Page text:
The Teatro Metropólitan is a much loved Art-Deco theater in the City Center. Surviving from the golden-age of Mexican cinema, it’s very nearly the sole-survivor. It’s 3,165 seats will sell out today for all kinds of popular music acts, but it’s also hosted jazz, drama, dance, and theater performances of every kind.
It began as the Cine Metropólitan. A 1943 screening of “Les Miserables” was followed by an elegant opening party including then-President, Manuel Avila Camacho. Decades of similar screenings (and parties) followed, and these were attended by all of the legends of the Mexican film industry.
The art deco building was the work of architect, Pedro Gorozpe Echeverría. But the building may be even more famous for the interior. Completed by the famous scenographer, Aurelio G. D. Mendoza, he directed a team of more than 400 carpenters, plasterers, molders and casters, over a period of five months in 1942. Much of his inspiration came from a “monumental book” by Charles Le Brun on the Chapel of the Palace of Versailles. Some 40 years later, Mendoza would go on to complete the Ofrenda sculptural group within the Tepeyac Garden at the Basilica.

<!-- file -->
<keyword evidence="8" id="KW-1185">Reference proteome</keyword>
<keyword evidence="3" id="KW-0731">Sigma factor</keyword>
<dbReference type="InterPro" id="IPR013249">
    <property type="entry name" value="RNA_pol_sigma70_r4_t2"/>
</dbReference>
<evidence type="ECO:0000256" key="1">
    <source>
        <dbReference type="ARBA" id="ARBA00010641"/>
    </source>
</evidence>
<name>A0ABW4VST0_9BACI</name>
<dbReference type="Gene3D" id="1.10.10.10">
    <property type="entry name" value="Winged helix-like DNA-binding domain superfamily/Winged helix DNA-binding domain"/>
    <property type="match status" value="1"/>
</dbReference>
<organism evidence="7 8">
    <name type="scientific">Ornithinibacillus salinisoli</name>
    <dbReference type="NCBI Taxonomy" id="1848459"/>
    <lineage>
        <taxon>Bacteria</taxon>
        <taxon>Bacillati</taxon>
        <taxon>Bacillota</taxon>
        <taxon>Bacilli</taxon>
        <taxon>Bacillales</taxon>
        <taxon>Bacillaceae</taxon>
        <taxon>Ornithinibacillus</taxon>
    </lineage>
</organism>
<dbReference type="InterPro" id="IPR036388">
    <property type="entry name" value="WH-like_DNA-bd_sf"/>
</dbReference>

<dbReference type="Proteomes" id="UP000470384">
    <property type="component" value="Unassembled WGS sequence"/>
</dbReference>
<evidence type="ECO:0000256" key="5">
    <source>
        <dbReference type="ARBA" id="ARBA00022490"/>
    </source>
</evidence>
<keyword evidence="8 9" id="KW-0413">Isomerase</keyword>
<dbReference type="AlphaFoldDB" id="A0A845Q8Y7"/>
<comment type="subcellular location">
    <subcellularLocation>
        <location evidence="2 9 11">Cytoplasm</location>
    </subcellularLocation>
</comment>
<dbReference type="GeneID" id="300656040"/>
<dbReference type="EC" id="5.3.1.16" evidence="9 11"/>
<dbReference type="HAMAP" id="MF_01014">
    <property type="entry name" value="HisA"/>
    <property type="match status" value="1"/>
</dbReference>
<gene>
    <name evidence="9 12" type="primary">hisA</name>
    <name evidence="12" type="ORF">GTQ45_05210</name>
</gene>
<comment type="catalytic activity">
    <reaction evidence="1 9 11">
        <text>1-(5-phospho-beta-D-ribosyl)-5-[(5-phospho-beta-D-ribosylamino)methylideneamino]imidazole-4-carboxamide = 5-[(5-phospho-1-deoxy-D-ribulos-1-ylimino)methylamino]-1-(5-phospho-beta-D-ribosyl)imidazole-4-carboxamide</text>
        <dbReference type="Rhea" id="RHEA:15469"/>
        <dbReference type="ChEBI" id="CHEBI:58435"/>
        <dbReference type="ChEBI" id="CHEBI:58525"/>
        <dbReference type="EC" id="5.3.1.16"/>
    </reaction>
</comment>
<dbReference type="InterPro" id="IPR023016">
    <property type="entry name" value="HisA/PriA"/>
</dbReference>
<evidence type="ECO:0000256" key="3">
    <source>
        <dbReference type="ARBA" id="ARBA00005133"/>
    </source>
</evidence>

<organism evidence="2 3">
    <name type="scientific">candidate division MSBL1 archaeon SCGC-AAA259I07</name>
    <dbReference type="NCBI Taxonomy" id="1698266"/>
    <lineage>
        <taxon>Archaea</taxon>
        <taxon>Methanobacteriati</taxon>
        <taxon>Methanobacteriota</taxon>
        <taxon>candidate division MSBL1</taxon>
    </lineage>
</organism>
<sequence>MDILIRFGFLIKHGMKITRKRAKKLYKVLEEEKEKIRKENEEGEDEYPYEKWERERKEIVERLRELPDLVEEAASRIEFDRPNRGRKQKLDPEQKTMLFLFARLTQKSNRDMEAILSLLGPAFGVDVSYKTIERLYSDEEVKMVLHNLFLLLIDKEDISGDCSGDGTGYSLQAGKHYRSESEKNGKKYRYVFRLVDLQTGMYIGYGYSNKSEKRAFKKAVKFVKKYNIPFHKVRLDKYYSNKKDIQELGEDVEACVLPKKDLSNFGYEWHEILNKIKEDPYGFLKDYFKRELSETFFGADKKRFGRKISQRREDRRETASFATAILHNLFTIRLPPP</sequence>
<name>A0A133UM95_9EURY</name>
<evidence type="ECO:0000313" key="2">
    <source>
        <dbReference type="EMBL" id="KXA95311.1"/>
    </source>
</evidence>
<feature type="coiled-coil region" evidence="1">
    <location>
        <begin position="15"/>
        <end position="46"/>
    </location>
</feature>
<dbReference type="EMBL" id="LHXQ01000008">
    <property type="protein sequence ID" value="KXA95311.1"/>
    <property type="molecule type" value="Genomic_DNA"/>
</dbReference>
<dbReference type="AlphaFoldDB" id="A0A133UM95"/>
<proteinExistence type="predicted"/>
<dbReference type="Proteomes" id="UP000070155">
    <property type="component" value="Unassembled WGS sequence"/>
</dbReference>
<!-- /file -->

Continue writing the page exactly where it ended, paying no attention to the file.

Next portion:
The building barely survived the 1980s and was ultimately abandoned in the 1990s. In 1996, it was thankfully rescued by the OCESA production company. OCESA continues to manage the property today. They also manage events at the Palacio de los Deportes, the Foro Sol, the Hermanos Rodríguez Racetrack, among others thoroughout Mexico.
Just across the street from the Museum of Popular Arts, and around the corner from Metro Juárez, the Teatro Metropólitan is an essential landmark in San Juan Moyotlan. It’s also, perhaps obviously, a terrific night out.
Gómez, B. (2019, septiembre 30). Teatros de México: los más emblemáticos de la Ciudad de México. https://www.mexicodesconocido.com.mx/teatros-de-mexico-cdmx.html
Arquitectura y Decoración Revista Mensual De Arte, Aurelio G. D. Mendoza, October 1, 1943. “La decoración del cine metropolitan”
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